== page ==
In 1977 the brewery was sold to G. Heileman Brewing Company, and passed through several more hands before finally winding up owned by Pabst, which closed it in 1999. The Rainier brand was sold to General Brewing Company, which moved production to the Olympia brewery in nearby Tumwater, Washington. The Olympia Brewing Company closed in 2003. Rainier Beer is now brewed under contract in California.[citation needed]

The beer's iconic status locally caused it to be referred to as "Vitamin R."[citation needed]

In 1987, Rainier was awarded a silver medal by the Great American Beer Festival in the category of Best American Light Lager. The GABF recognized Rainier again in 1990, 1998, and 2000 with the gold medal for Best American-Style Lager as well as silver medals in the same category in 2003 and 2005. Both Rainier Light and Rainier Ice have received medals, in their respective categories, from the GABF.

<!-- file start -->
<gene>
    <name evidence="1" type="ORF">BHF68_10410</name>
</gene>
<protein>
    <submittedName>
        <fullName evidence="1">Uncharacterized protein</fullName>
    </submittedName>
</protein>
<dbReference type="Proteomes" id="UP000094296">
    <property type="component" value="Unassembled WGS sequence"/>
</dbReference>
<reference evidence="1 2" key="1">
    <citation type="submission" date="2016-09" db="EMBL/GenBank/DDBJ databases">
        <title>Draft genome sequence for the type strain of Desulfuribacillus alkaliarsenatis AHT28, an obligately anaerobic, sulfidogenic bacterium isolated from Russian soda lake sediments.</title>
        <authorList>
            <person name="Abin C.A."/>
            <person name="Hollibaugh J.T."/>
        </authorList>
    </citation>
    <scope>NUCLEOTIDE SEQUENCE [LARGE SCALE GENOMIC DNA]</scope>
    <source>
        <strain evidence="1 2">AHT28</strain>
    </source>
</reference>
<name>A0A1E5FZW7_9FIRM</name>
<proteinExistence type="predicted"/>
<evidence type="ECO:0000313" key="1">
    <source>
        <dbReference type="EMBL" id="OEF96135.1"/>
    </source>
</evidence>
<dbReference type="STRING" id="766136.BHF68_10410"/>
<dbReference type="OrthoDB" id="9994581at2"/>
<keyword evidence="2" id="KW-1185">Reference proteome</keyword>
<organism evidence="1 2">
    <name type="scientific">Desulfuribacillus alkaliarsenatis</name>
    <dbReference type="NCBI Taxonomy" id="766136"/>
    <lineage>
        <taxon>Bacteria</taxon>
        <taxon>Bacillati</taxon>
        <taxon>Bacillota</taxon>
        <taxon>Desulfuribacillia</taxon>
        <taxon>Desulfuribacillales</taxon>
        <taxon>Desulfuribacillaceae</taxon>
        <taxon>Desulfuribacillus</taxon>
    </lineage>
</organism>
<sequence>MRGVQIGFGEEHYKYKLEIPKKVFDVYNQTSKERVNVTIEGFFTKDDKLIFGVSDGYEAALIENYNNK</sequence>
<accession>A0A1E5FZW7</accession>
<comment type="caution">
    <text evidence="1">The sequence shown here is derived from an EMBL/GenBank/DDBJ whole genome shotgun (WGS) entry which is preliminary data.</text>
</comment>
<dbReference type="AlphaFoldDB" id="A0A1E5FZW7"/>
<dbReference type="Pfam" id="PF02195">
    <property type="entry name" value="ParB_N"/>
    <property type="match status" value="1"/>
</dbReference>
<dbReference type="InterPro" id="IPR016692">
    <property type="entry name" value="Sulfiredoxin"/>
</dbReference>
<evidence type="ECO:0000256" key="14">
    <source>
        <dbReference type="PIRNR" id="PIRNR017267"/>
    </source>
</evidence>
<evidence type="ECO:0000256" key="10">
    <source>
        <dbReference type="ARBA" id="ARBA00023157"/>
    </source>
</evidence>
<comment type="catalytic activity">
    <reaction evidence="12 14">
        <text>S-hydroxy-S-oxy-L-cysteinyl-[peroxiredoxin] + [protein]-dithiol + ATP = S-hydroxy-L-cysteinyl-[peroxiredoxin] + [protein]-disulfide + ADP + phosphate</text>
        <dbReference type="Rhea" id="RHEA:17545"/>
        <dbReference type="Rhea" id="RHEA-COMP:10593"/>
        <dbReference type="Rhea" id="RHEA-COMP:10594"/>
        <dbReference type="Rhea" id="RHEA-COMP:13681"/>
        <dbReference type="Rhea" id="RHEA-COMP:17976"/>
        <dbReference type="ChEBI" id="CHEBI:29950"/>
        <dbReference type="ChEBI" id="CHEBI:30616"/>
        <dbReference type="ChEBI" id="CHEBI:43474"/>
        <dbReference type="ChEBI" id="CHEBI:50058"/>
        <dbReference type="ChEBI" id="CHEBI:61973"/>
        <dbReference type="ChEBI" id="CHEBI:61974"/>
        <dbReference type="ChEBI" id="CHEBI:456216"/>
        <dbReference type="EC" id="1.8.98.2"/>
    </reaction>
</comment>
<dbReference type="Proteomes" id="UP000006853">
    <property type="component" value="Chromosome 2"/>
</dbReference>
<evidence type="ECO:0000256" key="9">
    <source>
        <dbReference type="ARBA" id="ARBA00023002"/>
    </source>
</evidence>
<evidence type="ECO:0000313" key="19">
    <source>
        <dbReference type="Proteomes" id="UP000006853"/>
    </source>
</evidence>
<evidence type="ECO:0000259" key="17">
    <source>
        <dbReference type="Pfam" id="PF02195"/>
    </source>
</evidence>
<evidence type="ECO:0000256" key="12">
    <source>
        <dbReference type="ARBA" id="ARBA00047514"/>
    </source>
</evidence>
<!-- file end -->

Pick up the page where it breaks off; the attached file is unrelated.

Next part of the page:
In cultural reference, the seminal Seattle grunge group Mudhoney was humorously photographed in 1988 with cans of Rainier Beer. The image can be seen on the inside CD cover of the band's Superfuzz Bigmuff + Early Singles release. In the 2008 film Twilight, set in Forks, WA, Rainier Beer appears prominently in several scenes, and is referred to as "Vitamin R."

They also in my opinion had one of the best advertising campaigns ever.

Monday, June 21, 2010

The Back Row Manifesto

Equal parts Rye and Amer, Heavy dash Maraschino, Light dash Absinthe.

Saturday, June 19, 2010

Tuesday, June 1, 2010

Memorial Day '10